Remember, the answer to our health care problems is to turn over health care decisions to the government. Everyone will have access to health care. We will all live longer. World peace will envelope the globe.
As an ophthalmologist, I have spent my working life in the NHS. And for all its perceived failings, I have been proud of its fundamental role in our society – to provide equality of care for all.
Of course, I’ve heard the term postcode lottery but as a doctor I’ve only ever provided my patients with the best course of treatment available.
So when I’ve read about people being refused particular drugs simply because of where they lived, I’ve always believed there must be another reason – even if it wasn’t immediately obvious at the time.
I never for a moment thought that a life could be decided by something as arbitrary as one’s address.
Yet that is what has happened to my father. And it is only now, sitting on the side of the patient, that I have seen the injustice inherent in our system and the devastation it can cause.
A year ago, Dad was a happy, active 68-year-old, living in Newbury, Berkshire, with my Mum, Mary.
A former electrical engineer, in his spare time he helped build the replica Bombe – the machine used by the British to break the German Enigma codes during the Second World War.
Then, last summer, he began to feel a little off-colour. At first he was tired, then he stopped eating. By the autumn he didn’t even have the energy to walk his Jack Russell dog.
In October we discovered the reason why. Dad had a large tumour on his kidneys.
It was explained that the kidney could be removed but the cancer may have spread and that chemotherapy and radiotherapy do not work for this type of cancer.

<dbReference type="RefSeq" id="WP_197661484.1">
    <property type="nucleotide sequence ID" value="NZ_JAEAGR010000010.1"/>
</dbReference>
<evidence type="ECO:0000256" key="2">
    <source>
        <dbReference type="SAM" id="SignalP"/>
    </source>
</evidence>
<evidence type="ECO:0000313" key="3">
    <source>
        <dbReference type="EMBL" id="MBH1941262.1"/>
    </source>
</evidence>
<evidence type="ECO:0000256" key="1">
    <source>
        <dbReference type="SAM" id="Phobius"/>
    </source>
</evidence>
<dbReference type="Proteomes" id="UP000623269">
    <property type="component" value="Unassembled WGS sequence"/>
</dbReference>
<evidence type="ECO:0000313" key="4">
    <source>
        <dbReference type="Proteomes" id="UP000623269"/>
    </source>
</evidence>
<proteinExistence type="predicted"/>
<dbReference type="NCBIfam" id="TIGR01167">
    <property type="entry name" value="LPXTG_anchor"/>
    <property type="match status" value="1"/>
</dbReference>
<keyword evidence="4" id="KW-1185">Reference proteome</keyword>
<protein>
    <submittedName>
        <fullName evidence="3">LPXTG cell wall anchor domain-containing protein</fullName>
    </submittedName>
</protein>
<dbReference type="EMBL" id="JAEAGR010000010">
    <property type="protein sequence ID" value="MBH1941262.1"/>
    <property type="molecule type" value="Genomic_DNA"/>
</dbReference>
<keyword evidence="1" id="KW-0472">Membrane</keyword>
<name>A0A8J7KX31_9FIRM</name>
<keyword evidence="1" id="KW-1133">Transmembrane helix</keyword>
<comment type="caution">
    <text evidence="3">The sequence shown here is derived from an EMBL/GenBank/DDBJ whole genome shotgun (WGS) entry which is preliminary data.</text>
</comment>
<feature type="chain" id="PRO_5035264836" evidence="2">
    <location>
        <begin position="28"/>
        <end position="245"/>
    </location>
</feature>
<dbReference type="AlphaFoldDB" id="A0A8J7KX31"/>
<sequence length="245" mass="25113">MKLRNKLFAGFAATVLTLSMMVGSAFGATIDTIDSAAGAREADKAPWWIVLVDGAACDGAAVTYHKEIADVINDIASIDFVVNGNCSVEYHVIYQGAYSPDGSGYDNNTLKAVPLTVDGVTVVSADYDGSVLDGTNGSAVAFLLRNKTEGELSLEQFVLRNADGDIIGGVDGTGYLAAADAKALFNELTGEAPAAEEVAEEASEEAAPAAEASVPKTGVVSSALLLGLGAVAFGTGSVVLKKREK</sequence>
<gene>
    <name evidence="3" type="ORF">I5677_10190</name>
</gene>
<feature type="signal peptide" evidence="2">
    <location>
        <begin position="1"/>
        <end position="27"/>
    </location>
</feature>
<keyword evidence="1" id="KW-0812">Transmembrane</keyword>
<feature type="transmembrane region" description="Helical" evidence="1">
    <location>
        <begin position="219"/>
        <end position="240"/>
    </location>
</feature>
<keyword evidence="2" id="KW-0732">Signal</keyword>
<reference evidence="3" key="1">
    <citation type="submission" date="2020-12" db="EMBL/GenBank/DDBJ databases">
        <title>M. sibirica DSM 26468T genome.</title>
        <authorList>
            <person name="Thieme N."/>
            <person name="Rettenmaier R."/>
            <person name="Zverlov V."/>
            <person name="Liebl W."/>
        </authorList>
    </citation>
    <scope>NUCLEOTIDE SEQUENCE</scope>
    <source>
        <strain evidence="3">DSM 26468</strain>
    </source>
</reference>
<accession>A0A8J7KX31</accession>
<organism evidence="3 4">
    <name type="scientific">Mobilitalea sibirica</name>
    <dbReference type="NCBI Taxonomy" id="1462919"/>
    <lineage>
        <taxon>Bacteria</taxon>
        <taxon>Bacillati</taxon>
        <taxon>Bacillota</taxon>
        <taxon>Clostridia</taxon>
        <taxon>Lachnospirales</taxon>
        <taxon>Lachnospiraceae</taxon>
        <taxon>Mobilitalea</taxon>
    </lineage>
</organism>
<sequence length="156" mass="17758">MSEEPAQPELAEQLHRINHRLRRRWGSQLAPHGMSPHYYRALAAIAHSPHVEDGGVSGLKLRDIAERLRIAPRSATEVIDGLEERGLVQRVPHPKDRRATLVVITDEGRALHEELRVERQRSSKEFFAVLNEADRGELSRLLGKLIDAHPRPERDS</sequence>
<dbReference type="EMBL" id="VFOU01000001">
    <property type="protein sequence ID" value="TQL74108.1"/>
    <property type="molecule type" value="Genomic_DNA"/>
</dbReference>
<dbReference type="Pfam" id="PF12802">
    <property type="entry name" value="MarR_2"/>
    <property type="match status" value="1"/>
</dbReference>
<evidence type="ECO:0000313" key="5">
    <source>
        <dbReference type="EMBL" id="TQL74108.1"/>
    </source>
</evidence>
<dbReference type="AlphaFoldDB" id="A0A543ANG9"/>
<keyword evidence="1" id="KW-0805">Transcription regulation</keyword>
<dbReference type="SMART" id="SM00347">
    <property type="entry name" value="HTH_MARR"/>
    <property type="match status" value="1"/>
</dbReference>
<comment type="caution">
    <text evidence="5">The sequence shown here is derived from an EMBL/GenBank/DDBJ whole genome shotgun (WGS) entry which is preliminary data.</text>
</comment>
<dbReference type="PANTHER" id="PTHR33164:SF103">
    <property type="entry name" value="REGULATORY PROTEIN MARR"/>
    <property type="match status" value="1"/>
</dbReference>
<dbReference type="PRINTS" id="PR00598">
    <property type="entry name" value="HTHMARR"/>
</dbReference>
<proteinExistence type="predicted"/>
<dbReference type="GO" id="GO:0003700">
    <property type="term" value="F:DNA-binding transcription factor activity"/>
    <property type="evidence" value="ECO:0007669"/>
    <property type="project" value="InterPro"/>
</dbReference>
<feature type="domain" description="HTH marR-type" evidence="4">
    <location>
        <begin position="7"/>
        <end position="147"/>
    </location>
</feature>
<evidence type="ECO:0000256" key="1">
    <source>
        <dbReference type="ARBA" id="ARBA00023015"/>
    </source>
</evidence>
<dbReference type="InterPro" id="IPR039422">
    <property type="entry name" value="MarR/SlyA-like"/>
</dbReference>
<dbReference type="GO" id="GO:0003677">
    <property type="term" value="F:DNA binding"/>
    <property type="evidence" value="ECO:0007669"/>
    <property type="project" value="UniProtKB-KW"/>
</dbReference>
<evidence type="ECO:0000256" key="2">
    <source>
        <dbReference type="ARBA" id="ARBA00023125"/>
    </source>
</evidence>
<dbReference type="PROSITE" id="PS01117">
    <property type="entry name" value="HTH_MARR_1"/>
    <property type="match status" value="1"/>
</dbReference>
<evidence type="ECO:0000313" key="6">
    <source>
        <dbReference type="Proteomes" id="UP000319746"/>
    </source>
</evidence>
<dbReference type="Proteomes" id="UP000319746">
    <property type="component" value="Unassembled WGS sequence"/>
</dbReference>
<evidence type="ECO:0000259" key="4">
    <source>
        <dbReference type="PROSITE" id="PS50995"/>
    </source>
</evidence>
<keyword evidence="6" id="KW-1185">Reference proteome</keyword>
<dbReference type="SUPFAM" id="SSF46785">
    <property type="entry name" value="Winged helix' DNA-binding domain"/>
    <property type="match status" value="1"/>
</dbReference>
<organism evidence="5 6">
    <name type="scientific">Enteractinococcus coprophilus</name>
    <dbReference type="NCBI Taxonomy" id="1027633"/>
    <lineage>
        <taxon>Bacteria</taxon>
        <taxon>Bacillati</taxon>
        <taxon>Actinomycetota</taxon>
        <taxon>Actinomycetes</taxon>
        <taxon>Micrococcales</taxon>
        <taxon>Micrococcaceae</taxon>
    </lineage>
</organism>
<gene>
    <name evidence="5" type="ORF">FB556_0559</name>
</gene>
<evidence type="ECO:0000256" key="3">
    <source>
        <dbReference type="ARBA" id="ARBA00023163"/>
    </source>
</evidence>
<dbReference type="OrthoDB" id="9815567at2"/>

It was therefore a great relief when he was told that research had shown that a new drug, Sutent, can give a glimmer of hope and that his consultant had already used the drug to help other patients.
And he was further reassured that even though the drug had not yet been assessed by NICE (the National Institute of Clinical Excellence), his Primary Care Trust (PCT) had funded its use for seven patients in the past year.
My father then underwent major surgery to remove his kidney. It was found that there was still some cancer left and that it may have spread to his lungs.
His consultant told him they would apply for Sutent to be funded.
Imagine his surprise when he was told that West Berkshire PCT would no longer fund that treatment because of a change in policy.
His only option was to go on Interferon Alpha, an old drug his consultant does not think is as effective as Sutent. It also has significant side effects.
My father was left with two options: to die early, or spend the rest of his life on a drug that is likely to make his life not worth living.
For her father to lose his life to cancer would be awful, his daughter, Sarah Anderson, writes. But to lose it to the bureaucracy!?